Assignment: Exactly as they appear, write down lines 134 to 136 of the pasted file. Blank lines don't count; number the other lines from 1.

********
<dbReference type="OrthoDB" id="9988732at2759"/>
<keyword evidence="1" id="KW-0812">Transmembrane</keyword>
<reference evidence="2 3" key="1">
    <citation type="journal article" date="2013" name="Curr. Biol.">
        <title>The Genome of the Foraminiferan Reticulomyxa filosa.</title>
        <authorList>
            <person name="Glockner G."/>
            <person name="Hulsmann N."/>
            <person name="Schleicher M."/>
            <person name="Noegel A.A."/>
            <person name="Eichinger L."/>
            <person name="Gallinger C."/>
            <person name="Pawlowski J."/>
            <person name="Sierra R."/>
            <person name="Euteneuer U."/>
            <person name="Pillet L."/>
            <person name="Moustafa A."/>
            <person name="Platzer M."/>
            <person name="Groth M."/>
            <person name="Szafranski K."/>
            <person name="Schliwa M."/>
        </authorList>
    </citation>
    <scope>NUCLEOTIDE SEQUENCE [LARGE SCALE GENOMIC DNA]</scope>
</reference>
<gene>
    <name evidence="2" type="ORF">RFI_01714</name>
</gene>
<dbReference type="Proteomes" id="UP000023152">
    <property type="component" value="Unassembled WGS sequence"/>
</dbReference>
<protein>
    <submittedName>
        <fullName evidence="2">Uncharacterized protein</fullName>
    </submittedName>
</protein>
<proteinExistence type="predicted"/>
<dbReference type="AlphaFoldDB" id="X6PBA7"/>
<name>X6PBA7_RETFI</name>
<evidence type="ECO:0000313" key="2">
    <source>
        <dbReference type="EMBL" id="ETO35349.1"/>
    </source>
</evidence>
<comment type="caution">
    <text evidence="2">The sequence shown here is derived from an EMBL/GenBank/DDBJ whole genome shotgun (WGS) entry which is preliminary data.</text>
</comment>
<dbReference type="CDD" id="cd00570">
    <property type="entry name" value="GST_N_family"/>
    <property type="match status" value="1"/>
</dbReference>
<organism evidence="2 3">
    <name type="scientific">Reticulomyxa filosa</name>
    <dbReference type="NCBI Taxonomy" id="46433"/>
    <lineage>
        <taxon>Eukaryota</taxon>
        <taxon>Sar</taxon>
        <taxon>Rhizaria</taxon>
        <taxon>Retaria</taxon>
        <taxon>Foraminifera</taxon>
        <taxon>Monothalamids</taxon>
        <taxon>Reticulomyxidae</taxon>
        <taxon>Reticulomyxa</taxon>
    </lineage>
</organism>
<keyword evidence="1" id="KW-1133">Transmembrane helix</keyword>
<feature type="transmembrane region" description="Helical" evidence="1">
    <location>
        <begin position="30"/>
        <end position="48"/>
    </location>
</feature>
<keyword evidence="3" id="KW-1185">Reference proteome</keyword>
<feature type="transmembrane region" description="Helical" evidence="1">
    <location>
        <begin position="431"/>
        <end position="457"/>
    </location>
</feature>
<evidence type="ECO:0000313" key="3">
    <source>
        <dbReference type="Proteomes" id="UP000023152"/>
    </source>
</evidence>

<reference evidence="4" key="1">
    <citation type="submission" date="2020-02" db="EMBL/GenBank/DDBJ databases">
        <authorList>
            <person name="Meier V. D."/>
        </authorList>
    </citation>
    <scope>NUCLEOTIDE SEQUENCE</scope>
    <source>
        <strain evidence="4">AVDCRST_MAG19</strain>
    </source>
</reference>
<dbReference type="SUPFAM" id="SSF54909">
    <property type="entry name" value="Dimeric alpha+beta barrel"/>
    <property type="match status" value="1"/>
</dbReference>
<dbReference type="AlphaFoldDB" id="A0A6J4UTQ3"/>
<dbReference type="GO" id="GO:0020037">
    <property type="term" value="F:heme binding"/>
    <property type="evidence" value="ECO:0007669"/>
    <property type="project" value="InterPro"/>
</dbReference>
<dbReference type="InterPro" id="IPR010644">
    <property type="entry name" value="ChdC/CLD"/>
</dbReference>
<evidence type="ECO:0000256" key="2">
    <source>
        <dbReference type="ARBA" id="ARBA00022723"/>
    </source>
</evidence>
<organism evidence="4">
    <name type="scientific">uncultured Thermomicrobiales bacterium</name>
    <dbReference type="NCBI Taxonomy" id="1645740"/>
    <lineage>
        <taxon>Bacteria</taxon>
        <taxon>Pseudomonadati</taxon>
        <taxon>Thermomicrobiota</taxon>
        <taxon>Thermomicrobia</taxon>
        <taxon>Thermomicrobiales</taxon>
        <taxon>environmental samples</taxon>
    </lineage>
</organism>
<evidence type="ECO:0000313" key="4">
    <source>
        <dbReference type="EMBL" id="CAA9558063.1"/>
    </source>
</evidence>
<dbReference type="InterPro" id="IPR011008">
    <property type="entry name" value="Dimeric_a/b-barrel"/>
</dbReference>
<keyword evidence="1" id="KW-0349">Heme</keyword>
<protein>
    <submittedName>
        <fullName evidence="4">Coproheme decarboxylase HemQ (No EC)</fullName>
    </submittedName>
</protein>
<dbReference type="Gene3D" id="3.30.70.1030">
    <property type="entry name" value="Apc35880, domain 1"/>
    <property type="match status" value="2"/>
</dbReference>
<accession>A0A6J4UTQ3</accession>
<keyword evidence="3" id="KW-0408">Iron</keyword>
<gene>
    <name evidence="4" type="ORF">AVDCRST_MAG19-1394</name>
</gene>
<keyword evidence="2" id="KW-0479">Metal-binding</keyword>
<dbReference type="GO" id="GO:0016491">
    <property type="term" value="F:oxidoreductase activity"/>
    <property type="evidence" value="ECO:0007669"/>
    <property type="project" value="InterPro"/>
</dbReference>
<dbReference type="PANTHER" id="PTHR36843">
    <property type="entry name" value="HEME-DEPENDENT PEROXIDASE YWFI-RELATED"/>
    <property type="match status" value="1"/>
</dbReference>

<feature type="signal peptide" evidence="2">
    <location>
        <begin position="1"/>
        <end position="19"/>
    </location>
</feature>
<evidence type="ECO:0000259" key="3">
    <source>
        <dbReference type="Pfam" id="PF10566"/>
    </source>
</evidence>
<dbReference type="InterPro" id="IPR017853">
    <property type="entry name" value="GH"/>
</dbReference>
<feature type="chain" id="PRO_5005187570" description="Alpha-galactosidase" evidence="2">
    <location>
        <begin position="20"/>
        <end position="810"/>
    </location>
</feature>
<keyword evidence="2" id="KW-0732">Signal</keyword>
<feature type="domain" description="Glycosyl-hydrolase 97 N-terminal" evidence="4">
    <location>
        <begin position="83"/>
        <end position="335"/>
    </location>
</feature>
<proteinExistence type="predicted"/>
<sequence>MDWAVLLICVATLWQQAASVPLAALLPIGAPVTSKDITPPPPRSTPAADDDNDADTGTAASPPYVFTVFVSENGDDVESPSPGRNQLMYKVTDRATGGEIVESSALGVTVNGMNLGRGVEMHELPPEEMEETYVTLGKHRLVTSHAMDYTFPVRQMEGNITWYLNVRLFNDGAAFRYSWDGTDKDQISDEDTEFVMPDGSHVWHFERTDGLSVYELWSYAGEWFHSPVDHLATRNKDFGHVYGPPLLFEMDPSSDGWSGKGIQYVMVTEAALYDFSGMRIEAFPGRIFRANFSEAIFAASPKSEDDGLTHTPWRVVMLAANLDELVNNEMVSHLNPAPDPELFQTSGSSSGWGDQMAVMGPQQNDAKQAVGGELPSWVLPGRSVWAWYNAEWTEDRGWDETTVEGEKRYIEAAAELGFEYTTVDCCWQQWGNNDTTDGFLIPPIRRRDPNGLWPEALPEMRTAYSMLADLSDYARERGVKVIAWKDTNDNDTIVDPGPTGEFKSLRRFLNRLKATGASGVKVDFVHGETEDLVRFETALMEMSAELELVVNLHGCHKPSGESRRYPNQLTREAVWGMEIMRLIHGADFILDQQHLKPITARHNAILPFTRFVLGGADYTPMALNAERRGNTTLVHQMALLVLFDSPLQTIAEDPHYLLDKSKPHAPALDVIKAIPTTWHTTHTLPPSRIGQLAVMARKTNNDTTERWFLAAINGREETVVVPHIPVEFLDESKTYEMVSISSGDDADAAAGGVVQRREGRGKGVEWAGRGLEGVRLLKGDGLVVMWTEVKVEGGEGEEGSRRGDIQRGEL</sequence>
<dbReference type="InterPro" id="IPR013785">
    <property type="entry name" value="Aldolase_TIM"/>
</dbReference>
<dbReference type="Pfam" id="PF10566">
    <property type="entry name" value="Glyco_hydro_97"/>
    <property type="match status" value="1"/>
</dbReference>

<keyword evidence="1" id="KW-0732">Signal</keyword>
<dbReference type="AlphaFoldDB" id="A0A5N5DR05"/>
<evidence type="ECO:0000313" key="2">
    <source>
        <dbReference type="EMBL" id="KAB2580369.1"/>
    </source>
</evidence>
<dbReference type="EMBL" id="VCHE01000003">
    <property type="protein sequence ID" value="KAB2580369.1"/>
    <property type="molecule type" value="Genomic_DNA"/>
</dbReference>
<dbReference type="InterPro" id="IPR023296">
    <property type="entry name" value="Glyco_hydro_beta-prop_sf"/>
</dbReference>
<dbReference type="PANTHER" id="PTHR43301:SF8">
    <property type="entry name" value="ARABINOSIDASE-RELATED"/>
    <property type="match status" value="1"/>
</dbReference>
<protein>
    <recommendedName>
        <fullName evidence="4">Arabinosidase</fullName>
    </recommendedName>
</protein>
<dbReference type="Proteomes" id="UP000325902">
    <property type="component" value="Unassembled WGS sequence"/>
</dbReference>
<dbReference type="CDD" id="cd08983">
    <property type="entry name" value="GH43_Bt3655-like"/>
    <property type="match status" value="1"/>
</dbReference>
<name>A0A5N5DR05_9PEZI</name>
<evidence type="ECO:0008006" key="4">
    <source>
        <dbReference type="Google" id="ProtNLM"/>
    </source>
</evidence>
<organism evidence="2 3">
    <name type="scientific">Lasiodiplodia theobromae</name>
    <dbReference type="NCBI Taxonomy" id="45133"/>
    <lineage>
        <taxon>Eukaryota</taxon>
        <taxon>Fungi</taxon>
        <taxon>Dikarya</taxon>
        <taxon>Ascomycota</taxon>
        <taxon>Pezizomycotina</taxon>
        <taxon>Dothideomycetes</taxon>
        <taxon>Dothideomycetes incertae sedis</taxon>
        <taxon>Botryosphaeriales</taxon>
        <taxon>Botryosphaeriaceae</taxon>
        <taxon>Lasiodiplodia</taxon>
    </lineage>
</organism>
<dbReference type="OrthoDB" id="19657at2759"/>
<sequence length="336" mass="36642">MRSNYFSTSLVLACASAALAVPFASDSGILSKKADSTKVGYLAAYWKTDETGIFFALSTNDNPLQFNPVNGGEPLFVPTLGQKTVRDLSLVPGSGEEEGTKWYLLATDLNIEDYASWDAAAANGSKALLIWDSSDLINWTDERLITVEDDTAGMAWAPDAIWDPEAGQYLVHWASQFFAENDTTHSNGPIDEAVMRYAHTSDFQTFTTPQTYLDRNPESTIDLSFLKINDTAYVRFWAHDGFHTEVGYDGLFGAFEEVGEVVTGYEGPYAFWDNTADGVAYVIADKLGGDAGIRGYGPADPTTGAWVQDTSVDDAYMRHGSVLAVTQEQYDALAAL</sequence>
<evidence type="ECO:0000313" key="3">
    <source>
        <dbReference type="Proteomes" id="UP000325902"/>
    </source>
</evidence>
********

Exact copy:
<keyword evidence="1" id="KW-0349">Heme</keyword>
<protein>
    <submittedName>